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JMU engineering students bring STEM to local community


 
Engineering Iron Man Capstone Project

SUMMARY: JMU Engineering students create an interactive learning experience for students in grades 4-6.


By Haley Huchler, CISE Student Writer

The Rockingham County Fair had a surprise guest in August - Iron Man. 

JMU engineering students Lauren Dargan, Ryan Motta, Jenna Lindsey, and William Sullivan, the four members of the Interactive Biophysics Machines Capstone team, presented their capstone project "Engineering Iron Man" at the Rockingham County Fair. The engineering capstone project is an essential part of their undergraduate education at JMU. Projects begin in their junior year and conclude at the end of their senior year. Teams present their projects at the annual Engineering Exchange.

The team created an interactive learning experience for students in grades 4-6. Using a familiar superhero, Iron Man, as part of the display, the team hopes to impact the community by teaching young kids about the human nervous system. At the same time, get students interested in science, technology, engineering, and math (STEM). 

"We worked to try to tailor the best experience possible for the kids, and we thought Iron Man was the best way to do that to get them interested and enjoy the activities," said Sullivan. 

"You could see them from 30 feet away, pointing, grabbing their parents' shoulder, pointing at Iron Man, and then coming over and just lighting up," said Motta. By using a familiar character, the team immediately captured the kids' interest.

The team split their project into three lessons. In lesson one, the kids interacted with a life-sized image of Iron Man. Then, with tubing laid behind him, the participants were able to act as Iron Man's brain and send brain signals - represented by ping pong balls, throughout his body by pressing a button. 

"They get to watch as the brain signal goes all the way down from his brain to his arm to his hand, so they're getting the visual representation of how your brain sends signals to your body to communicate," said Motta. 

During lesson two, the team used a cell model. Using electromagnets, participants were able to turn on and off a brain signal and cause a pseudo chemical reaction.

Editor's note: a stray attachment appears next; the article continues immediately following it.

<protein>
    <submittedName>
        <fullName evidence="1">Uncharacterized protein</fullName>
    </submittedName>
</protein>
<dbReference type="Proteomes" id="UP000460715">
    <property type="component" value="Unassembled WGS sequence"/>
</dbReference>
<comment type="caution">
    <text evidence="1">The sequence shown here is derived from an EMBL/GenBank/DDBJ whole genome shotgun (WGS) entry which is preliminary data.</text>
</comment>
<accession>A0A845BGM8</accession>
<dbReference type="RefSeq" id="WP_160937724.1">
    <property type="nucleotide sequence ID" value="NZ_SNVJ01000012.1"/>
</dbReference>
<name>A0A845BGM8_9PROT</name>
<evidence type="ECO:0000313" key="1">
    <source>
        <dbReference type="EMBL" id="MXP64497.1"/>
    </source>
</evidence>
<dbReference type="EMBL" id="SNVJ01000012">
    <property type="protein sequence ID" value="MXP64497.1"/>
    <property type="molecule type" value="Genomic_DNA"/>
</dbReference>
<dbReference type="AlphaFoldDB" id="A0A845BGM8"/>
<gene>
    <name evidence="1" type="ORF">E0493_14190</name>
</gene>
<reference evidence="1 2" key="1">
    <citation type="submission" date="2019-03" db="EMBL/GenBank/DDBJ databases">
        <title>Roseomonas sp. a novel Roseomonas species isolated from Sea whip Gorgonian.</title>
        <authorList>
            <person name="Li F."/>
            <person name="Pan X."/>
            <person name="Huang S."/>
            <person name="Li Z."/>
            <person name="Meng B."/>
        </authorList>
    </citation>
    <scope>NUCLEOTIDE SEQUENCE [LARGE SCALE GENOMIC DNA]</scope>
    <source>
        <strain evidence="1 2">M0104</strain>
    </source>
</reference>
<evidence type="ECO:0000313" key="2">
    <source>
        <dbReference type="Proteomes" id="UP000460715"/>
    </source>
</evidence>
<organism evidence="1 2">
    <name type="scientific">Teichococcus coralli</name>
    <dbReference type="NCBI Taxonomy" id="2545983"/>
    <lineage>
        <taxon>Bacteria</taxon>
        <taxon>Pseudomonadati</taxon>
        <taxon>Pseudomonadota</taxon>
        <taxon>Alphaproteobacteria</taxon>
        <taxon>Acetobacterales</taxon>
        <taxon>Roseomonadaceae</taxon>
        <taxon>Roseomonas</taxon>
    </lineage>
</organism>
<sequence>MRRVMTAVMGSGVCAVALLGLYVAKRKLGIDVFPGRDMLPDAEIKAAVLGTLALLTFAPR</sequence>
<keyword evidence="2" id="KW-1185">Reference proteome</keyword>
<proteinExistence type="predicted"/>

"It was really exhilarating just seeing the kids' faces light up as soon as they see...those chemical ions pass," said Dargan. 

William Sullivan was a part of the display in the final lesson. Hooked up to a display monitor, he wore a sensor on his arm. As Will flexed his arm, the monitor indicated a wave signal that spiked and allowed participants to see the electricity inside his body.  

Their interactive display at the Rockingham County Fair was a huge success based on student reactions and participant surveys. However, it was a test run of their alpha-level prototype. The team is working on their beta-level prototype, which they hope to display at a local school in the spring. 

"There were a lot of teachers at the Fair asking us if we could come to their school," said Lindsey. "People from around the county said, 'we like this idea, we want this idea to be implemented at our school.'" 

By bringing the display to the Fair, the team also reached numerous homeschooled children. 

"The energy that they [the students] were giving back showed us that what we were doing had serious value in these kids' lives," said Motta. 

“I am impressed with what this team accomplished this past year, and how they used engineering to excite pre-college kids about learning STEM, says Jacquelyn Nagel, engineering professor and capstone advisor.  “I visited their booth at the fair and it was great to see the lessons in action.  It was clear that the kids were motivated by what they created.”

Learn more about JMU's Engineering Program

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Published: Monday, October 11, 2021

Last Updated: Wednesday, October 13, 2021

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